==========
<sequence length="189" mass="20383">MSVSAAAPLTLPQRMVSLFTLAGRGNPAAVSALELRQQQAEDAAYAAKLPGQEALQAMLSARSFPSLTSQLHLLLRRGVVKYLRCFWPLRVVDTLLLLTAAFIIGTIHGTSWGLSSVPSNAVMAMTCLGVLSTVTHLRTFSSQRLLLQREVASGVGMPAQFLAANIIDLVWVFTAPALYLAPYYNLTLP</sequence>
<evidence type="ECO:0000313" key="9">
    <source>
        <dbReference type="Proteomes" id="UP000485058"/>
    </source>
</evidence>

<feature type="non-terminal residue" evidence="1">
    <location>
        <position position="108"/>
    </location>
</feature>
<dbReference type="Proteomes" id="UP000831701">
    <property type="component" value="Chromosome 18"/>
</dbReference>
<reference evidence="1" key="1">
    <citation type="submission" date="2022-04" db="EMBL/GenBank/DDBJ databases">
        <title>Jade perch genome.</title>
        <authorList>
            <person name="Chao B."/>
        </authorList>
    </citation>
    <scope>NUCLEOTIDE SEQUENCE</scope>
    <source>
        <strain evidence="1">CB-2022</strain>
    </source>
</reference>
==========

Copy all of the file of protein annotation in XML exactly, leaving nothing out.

<sequence length="189" mass="20383">MSVSAAAPLTLPQRMVSLFTLAGRGNPAAVSALELRQQQAEDAAYAAKLPGQEALQAMLSARSFPSLTSQLHLLLRRGVVKYLRCFWPLRVVDTLLLLTAAFIIGTIHGTSWGLSSVPSNAVMAMTCLGVLSTVTHLRTFSSQRLLLQREVASGVGMPAQFLAANIIDLVWVFTAPALYLAPYYNLTLP</sequence>
<evidence type="ECO:0000313" key="9">
    <source>
        <dbReference type="Proteomes" id="UP000485058"/>
    </source>
</evidence>

<feature type="non-terminal residue" evidence="1">
    <location>
        <position position="108"/>
    </location>
</feature>
<dbReference type="Proteomes" id="UP000831701">
    <property type="component" value="Chromosome 18"/>
</dbReference>
<reference evidence="1" key="1">
    <citation type="submission" date="2022-04" db="EMBL/GenBank/DDBJ databases">
        <title>Jade perch genome.</title>
        <authorList>
            <person name="Chao B."/>
        </authorList>
    </citation>
    <scope>NUCLEOTIDE SEQUENCE</scope>
    <source>
        <strain evidence="1">CB-2022</strain>
    </source>
</reference>